League opens church door for family
Norman Jameson, Associated Baptist Press
March 24, 2011

League opens church door for family

League opens church door for family
Norman Jameson, Associated Baptist Press
March 24, 2011

KANNAPOLIS — When the soccer season

sponsored and funded by First

Baptist Church

in Kannapolis began to wind down, Chris and Jennifer

Roman realized they were going to miss the new friends they found while

mingling with church families at the soccer field.

So they agreed to start visiting the church. They had talked

often about their desire to find a church home during their five years of

marriage. Both were what they call “God conscious” but not professed


Within a month they joined the church by baptism. Jennifer

said it “felt right” from the first. “We’re supposed to be here,” she said. “If

not for the soccer ministry I don’t think we’d be born-again Christians.”

Before what discipleship minister Haven Parrott calls a

“kairos” moment turning the church toward community outreach, the Romans might

not have felt immediate acceptance there.

Both sport piercings in their face and Chris’ arms are

heavily tattooed with designs and the names of his sons.

But Chris said First Baptist,

which already enjoyed a “really good” reputation in town, has been like family.

He found instant camaraderie among people who “will do anything for you. They

will give you the shirt off their backs.”

BR photo by Norman Jameson

Chris and Jennifer Roman started attending First Baptist Church in Kannapolis after one of their son’s soccer league season ended. The church runs the league on land originally purchased for a new building.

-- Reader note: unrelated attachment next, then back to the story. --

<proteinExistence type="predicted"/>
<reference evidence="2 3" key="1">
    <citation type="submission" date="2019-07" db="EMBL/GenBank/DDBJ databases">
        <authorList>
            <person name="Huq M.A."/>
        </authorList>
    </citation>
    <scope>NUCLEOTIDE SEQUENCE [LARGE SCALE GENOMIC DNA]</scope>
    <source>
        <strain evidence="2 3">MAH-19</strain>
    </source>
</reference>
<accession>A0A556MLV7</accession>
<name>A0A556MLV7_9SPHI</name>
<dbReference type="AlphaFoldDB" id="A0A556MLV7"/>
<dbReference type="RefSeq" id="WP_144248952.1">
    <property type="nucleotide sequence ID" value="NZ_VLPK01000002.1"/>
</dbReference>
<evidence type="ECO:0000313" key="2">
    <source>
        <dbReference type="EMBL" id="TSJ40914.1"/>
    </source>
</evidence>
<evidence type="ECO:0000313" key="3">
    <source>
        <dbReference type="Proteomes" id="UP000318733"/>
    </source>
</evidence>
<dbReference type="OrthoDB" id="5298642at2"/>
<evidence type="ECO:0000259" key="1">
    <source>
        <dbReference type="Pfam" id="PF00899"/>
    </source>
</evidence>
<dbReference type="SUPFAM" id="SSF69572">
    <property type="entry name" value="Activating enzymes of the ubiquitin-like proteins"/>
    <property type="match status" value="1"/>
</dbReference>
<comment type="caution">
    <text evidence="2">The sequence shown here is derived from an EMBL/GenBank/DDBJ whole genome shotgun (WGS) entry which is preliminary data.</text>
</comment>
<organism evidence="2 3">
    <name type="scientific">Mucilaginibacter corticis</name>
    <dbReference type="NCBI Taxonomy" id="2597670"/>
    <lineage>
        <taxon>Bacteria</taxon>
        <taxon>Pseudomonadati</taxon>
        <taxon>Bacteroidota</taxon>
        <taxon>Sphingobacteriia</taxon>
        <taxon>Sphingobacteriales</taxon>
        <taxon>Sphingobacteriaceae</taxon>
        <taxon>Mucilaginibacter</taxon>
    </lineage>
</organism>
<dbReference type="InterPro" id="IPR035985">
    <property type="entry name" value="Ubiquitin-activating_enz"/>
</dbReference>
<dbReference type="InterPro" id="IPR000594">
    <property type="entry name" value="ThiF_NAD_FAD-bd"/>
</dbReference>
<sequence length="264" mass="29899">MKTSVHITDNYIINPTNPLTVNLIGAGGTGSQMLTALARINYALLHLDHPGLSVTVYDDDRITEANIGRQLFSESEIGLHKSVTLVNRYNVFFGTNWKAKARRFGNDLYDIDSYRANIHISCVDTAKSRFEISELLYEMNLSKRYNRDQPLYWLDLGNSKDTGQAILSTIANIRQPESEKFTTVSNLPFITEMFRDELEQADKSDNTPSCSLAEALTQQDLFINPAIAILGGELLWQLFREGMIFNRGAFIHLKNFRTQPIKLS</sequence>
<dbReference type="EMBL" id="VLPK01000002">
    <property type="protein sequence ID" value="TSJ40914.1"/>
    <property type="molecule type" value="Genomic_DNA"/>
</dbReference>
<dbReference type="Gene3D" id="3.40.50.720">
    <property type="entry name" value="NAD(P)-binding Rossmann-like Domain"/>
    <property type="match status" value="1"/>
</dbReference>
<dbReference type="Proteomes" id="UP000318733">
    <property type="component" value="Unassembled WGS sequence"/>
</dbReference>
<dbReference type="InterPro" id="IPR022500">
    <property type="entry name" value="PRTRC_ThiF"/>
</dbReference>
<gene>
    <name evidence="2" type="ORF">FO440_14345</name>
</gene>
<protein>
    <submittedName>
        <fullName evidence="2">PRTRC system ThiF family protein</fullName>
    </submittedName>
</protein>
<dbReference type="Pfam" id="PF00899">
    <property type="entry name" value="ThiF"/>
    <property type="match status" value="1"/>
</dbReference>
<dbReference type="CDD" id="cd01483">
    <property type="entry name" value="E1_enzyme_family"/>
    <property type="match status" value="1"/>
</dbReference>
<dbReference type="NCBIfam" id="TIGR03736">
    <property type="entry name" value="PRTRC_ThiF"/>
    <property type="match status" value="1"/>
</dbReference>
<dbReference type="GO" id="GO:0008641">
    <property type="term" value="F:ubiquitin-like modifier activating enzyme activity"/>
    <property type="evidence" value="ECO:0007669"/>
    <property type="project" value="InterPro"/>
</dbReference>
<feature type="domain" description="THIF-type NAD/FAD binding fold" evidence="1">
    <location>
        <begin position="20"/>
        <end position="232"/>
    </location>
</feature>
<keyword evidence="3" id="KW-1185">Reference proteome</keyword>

“Our family told us Chris would probably scare people at First

Baptist with his tattoos,” Jennifer said. “But nobody here

judges him. It’s so nice.”

Chris played some high school soccer, and — despite working

two jobs so Jennifer can be a stay-at-home mom — he jumped in and helped his

son Aidan’s soccer coach, deacon chair Patti Miller.

It was Aidan’s first organized activity, and the family

learned about it through a flyer he brought home in his book bag from a special

school where he receives help for a speech disability.

It was when Parrott showed up to sit with her during a

surgical procedure for Aidan that Jennifer first thought: “Wow. This stranger

who doesn’t even know us wants to be there for us.”

Life is getting better for the Romans. Chris is working two

jobs after being laid off as an auto mechanic and almost losing their house.

“I have a new attitude toward life,” he said, sitting in the

church parlor with a red knit cap pulled over his ears. “You look at things

different. You appreciate the little things. It’s the whole package. I have a

new appreciation for things I didn’t see before.”

“God has opened our eyes,” Jennifer said.

All because an old church tried a new game — and scored.

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